In most cases, the school still has almost sole responsibility for animation culturelle programs. In addition to teaching and scholastic activities, efforts are being made to implement regional or provincial initiatives that could provide a perspective on francophone youth. Partners in the field – including boards, sections, schools and students – put 52 per cent of the $1,607,042 spent on animation culturelle activities in Ontario’s French-language schools last year, evidence of an impressive commitment.

A number of boards have hired full-time staff to integrate animation culturelle activities into the regular curriculum, which may mean incorporating franco-Ontarian artists, educational radio or television or games club activities. "The resource person will bring in every aspect of the culture, including Christmas Réveillon festivities, French-Canadian traditions, St. Catherine’s Day, festivals and so on."

Teachers and volunteers can find many resources that they can access on the Internet. It offers teaching toolboxes for all age groups – ideas, worksheets, participation tools, artistic and musical components, and reports on successful events.

One such cheerful account concerns Thanksgiving at École Madeleine-de-Roybon in Kingston: "The school was hopping on the morning of October 11, and for good reason! Everyone – students, teachers, the janitor, the principal and vice-principal and a bevy of parents – were bustling about: who would prepare the potatoes, vegetables and corn, heat up the turkeys, gravy and stuffing, decorate the tables, set up the serving tables ... On the stroke of noon, everything was ready, our guests arrived and everyone sat down in the gymnasium. The meal was a veritable banquet. The student council made an excellent short presentation and received a gift of $200 from Barry O’Connor, our board’s director of education, toward its activities this year.

"The Thanksgiving luncheon was so successful that we decided to make it a tradition at Madeleine-de-Roybon. And it was everyone’s participation that made it such a success. Our very sincere thanks go to all the parents who helped out."

Animation Culturelle Resources

There is a wealth of resources to help teachers interested in animation culturelle. Two good sources are:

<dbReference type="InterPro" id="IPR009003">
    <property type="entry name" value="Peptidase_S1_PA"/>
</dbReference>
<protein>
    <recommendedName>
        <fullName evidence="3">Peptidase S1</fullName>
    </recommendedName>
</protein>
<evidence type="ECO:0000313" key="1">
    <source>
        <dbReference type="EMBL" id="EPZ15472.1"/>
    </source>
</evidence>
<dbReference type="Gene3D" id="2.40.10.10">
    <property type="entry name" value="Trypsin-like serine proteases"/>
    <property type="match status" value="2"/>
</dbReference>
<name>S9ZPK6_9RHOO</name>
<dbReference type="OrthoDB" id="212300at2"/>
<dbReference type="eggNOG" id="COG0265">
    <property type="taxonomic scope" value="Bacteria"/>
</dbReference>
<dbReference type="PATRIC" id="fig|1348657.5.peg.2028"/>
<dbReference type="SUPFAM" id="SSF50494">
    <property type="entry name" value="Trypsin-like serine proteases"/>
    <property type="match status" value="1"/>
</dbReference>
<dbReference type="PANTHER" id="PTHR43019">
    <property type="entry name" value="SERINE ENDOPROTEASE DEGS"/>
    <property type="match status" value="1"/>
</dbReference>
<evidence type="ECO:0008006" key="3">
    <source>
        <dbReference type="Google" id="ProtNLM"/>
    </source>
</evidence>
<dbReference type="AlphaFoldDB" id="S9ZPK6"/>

Fédération culturelle canadienne-française
Place de la francophonie
450 Rideau Street
Suite 405
Ottawa ON K1N 5Z4
Tel.: (613) 241-8770
or 1-800-267-2005

Alliance culturelle de l’Ontario
Michel Louis Beauchamp, Representative
203–282 Dupuis Street
Vanier ON K1L 7H9
Tel.: (613) 745-2322

Teachers may also find these web sites helpful:

Service Commun de la Documentation de l’Université de Metz

Centre d’Animation Culturelle de Stratford inc.

Another good web site

There’s also a range of related teaching materials:

A boxed set of 70 student worksheets and a 20-page teacher’s guide. The kit contains activities with an emphasis on fostering young people’s awareness of their identity as Franco-Ontarians while exploring mathematical concepts. Activities for students aged six to 15 include problem-solving, drawing, writing, diagrams and data tables. $14.95 For more information:  

Chansons + musiques Ontaroises (Songs and Music of Ontario)

Experience French Ontario’s new music through this recording of 14 different groups and artists performing 14 highly original songs. A mix of World Beat, ballad, pop, instrumental and hard rock, you can listen just for enjoyment, but it is also perfect for school radio stations, audio libraries and Friday night dances, and will complement some of your animation culturelle initiatives. For more information:

Coup de cœur – une fenêtre ouverte sur le patrimoine
(From the Heart: A Glimpse of Our Heritage)

Fun ways of discovering and learning to appreciate our francophone heritage, combined with integrated teaching. Ages six to 14. Worksheets: history- and culture-related activities that span several months. Students produce materials that can be used during Heritage Week, which takes place in February in Ontario. Fact-finder Sheets: references, documentation and tools for use with the activities. Event Sheets: guidelines for organizing Heritage Week events. For more information: